Image: Our home, a little bit of paradise.
Winter solstice has passed, and the days are getting longer, albeit it is still hard to notice much change. The weather has been a bit crazy – periods of icy cold, but sunny, “deep freezes” followed by torrential rainfall.
Here in the Inlet, the weather has been keeping people pinned down. A few of our community members have escaped to spend the holiday season elsewhere, and the remaining few have hunkered down. We tried to do some visiting on December 20th, but got storm bound by a serious westerly blow. After solstice, we were up for making a run into Kelsey Bay before Christmas, but again, heavy rains made us reconsider – we could have made the trip if it were an emergency, but it wouldn’t have been fun. Then, on Christmas day, we were once more frozen in by another cold spell. It seemed that Gaia just wanted everybody in the Inlet to spend a quiet Christmas at home!
We’ve been at the cabin for about two months since our last “town” trip. We had supplies enough for another month or two, but each time we got a cold spell, the head of the Inlet iced up, so we figured that we should do a “grub” run as soon as we had the opening. That small weather window came on December 27th. We were out at first light, in a damp misty morning. There was no snow, and although the ground was frozen, it was above freezing and raining lightly at the cabin. The Draiocht was a little snuffly about the cold weather – her starting battery had gone flat, but we were able to get her fired up on the house batteries. It’s very good out here to have backups like that! In a half an hour, we were out on the Johnstone Strait; a little bit rough, but otherwise a good crossing. And then we were tying up at Kelsey Bay.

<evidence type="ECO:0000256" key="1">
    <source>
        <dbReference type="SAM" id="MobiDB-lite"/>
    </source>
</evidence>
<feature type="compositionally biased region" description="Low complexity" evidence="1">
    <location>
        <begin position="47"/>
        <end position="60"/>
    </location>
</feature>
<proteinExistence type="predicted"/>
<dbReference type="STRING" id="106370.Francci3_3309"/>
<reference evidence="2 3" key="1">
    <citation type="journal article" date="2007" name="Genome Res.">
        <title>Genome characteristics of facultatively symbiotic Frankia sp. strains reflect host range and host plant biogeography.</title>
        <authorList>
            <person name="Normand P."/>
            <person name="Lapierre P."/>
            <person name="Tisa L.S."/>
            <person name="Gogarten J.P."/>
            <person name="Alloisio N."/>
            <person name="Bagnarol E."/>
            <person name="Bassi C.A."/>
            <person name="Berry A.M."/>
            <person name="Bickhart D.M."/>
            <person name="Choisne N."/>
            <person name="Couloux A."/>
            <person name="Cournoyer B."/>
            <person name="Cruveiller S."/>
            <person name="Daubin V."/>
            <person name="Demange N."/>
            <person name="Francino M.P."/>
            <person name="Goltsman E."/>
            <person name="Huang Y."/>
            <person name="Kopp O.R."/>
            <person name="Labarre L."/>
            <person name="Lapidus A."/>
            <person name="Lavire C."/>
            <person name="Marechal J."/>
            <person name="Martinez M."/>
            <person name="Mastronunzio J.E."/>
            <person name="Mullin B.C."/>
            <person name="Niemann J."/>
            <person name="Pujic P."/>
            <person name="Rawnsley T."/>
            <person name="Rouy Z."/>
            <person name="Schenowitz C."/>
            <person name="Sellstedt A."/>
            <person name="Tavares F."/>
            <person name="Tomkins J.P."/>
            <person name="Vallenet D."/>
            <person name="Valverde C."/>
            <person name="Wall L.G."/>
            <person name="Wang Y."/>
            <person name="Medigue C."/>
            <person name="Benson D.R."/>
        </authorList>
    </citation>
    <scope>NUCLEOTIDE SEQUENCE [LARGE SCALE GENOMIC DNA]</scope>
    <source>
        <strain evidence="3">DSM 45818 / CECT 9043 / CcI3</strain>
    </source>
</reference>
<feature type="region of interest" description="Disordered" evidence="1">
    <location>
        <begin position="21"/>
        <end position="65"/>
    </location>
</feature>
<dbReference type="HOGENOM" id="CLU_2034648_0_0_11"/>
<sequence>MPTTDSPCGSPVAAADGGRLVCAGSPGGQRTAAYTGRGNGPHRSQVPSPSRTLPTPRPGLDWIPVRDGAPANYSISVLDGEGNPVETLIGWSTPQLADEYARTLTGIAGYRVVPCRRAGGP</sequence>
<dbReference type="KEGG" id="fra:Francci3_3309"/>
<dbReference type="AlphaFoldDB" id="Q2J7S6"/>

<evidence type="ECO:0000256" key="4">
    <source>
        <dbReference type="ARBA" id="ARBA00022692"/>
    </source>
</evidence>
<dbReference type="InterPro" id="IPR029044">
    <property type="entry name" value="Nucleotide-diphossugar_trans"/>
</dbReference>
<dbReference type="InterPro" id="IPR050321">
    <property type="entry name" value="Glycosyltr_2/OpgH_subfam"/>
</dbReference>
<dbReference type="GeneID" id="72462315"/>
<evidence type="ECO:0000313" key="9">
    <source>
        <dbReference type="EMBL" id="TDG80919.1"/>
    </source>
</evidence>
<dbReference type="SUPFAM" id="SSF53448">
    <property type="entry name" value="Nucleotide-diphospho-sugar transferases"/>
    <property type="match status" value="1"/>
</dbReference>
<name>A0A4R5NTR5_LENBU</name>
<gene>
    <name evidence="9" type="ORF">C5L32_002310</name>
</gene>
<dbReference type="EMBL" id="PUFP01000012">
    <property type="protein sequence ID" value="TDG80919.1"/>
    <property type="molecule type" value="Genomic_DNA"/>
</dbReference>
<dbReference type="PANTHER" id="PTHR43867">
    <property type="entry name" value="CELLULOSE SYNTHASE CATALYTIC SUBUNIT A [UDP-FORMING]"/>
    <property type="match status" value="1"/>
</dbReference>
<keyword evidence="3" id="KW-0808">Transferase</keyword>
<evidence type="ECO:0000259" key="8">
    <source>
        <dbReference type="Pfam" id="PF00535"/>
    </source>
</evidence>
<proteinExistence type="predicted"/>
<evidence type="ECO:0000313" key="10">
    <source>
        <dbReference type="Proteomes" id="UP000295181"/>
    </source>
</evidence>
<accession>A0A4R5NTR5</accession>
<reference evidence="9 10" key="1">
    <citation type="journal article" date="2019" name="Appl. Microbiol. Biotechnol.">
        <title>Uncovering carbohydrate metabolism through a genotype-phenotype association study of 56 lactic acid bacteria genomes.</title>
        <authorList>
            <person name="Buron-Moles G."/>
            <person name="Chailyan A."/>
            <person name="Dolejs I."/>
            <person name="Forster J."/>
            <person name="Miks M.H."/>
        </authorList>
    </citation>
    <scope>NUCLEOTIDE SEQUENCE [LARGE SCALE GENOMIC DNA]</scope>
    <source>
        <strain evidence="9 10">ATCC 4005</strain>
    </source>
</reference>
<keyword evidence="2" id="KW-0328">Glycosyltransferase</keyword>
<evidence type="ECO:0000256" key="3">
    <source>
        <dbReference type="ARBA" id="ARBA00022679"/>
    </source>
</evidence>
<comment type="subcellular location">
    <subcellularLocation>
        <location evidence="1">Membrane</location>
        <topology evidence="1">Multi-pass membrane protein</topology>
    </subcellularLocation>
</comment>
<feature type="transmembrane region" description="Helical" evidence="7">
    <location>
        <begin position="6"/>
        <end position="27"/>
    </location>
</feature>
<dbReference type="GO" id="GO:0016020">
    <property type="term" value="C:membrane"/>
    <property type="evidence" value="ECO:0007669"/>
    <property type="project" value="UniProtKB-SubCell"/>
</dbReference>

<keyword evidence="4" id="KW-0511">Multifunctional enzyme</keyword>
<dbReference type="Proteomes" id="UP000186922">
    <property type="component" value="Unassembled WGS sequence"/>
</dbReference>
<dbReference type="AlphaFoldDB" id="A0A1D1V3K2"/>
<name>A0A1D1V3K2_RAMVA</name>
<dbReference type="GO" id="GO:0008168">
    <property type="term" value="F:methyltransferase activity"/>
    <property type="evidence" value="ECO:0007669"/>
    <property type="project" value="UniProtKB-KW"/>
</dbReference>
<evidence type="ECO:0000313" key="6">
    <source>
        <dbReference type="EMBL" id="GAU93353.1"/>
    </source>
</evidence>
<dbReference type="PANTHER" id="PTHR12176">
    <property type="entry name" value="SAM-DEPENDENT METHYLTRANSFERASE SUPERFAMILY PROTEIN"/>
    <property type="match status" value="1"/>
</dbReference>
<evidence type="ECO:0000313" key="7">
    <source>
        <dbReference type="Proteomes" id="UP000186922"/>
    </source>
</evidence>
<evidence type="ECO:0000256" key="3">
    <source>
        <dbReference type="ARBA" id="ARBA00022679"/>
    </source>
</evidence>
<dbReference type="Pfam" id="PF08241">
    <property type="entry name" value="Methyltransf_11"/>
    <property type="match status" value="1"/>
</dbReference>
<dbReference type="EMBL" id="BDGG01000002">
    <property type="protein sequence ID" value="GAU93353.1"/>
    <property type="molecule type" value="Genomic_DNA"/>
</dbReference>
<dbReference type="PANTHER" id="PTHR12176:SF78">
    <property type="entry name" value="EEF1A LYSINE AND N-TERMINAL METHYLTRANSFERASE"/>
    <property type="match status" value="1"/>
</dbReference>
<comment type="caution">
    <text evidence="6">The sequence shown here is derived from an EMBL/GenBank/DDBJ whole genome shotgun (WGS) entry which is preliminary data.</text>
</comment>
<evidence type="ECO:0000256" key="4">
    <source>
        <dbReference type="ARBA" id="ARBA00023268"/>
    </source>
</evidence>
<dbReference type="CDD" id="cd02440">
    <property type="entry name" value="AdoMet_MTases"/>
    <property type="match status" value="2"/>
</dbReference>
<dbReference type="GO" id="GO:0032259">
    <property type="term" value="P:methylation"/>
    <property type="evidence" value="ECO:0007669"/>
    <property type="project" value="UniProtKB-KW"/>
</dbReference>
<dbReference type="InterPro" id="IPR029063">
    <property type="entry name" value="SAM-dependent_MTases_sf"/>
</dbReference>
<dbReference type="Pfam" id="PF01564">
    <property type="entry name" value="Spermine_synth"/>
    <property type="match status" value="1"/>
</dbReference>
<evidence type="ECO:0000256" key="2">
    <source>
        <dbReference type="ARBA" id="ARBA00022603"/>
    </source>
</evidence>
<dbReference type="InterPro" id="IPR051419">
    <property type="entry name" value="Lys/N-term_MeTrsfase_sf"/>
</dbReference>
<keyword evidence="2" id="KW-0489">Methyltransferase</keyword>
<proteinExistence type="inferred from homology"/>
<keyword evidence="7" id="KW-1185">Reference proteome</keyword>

It was at this point that I began to realize how lucky we’ve been and how much of a good place our home really is. Up to now, I had been wondering if my careful selection of our homestead site was really as good as it should have been, with all the crazy weather we’d been having. But clearly, many other places have been having it much worse. Kelsey Bay had been hit by freezing rain/snow, and the docks were coated with ice. After slithering our way up to the truck, it was an hour’s drive to Campbell River on treacherous icy roads. There was lots of snow, and it was clear that the weather on Vancouver Island had been both colder and snowier than what we’d been seeing in Port Neville Inlet.
The road crews were busy ploughing, sanding, and salting, and the morning sun was coming out and starting to melt the worse of the ice off, but I could see the potential for black ice as soon as the sun went behind the hills. So we decided to do a fast and abbreviated shopping trip in Campbell River, make the drive back to Kelsey Bay while the roads were thawed out, and get back home to better weather!
The weather cooperated and we had good driving on the return trip, and calm waters on Johnstone Strait. We were back home, with a cozy fire in the stove, and the groceries unpacked by 6 pm. After seeing what everyone “out there” has been coping with, I’m convinced that we still have a little piece of paradise!